Subverting Ready Expectations
Review: Ready or Not
Starring Samara Weaving, Adam Brody, and Andie McDowell
Directed by Matt Bettinelli-Olpin and Tyler Gillett.
Along with the likes of Knives Out, Ready or Not is part of a new movement in recent films: deeply satirical and anti-rich, these films depict the wealthy in a less-than-admirable way, skewering the way that society is so often expected to give them deference. More than this, the film proves to be entertaining.
The film centres on Grace (Samara Weaving), who has just
married into the le Domas family, a wealthy group that made their money through
board games…and a centuries-old pact with a seemingly demonic figure. As part
of the family’s archaic traditions, in order to be accepted as one of them,
Grace must go through an initiation that involves playing an old parlour game. Choosing
a card at random that decides what game she must play, Grace is surprised to
find that the game in question is hide and seek. The twist on the game, however,
is that the family will try to kill her when they find her as they believe that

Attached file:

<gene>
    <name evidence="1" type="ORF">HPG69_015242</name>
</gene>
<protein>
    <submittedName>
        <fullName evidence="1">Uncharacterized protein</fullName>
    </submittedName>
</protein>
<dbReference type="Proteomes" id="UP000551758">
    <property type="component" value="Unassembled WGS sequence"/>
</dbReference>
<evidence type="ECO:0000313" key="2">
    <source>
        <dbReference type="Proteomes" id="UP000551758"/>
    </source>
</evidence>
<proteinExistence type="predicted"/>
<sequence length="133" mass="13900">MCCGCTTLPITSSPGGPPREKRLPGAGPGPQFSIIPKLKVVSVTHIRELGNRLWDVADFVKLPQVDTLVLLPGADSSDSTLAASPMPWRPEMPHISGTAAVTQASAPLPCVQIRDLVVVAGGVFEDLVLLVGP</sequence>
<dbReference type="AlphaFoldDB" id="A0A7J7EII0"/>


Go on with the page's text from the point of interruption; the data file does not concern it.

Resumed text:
failing to do so will result in their deaths.
Ready or Not stands as an example of a film that successfully leans into its premise. The filmmanages to take the more ridiculous aspects of its scenario and play these for laughs. The clueless brother-in-law who has to constantly search YouTube for guides on how to say, use a crossbow, is one particularly iconic example among many.
As the body count rises, and the family treat “the help” as expendable, we see the filmmakers’ true intent in twisting the notion that the wealthy are anything to particularly aspire to. On the other hand, the admirable characters turn out to be the ones the viewer expects the least.
While Ready of Not is commendable, it is far from a perfect film. Grace is altogether quick to adapt to the violence around her to an extent that stretches suspension of disbelief. This, it should be noted, does not reflect the quality of Samara Weaving’s performance, which should deservedly launch her career into Hollywood’s upper echelons, ironic as this would be coming from as deeply subversive a film as Ready or Not.
Ready or Not is a deeply subversive and hilariously violent film. As such, it’s style won’t appeal to everyone. While the screening where Insights saw the film had much of the deliberately over the top violence met with laughter, viewers’ mileage may vary.
Ready or not is available now on iTunes, Google Play, and Amazon Prime.
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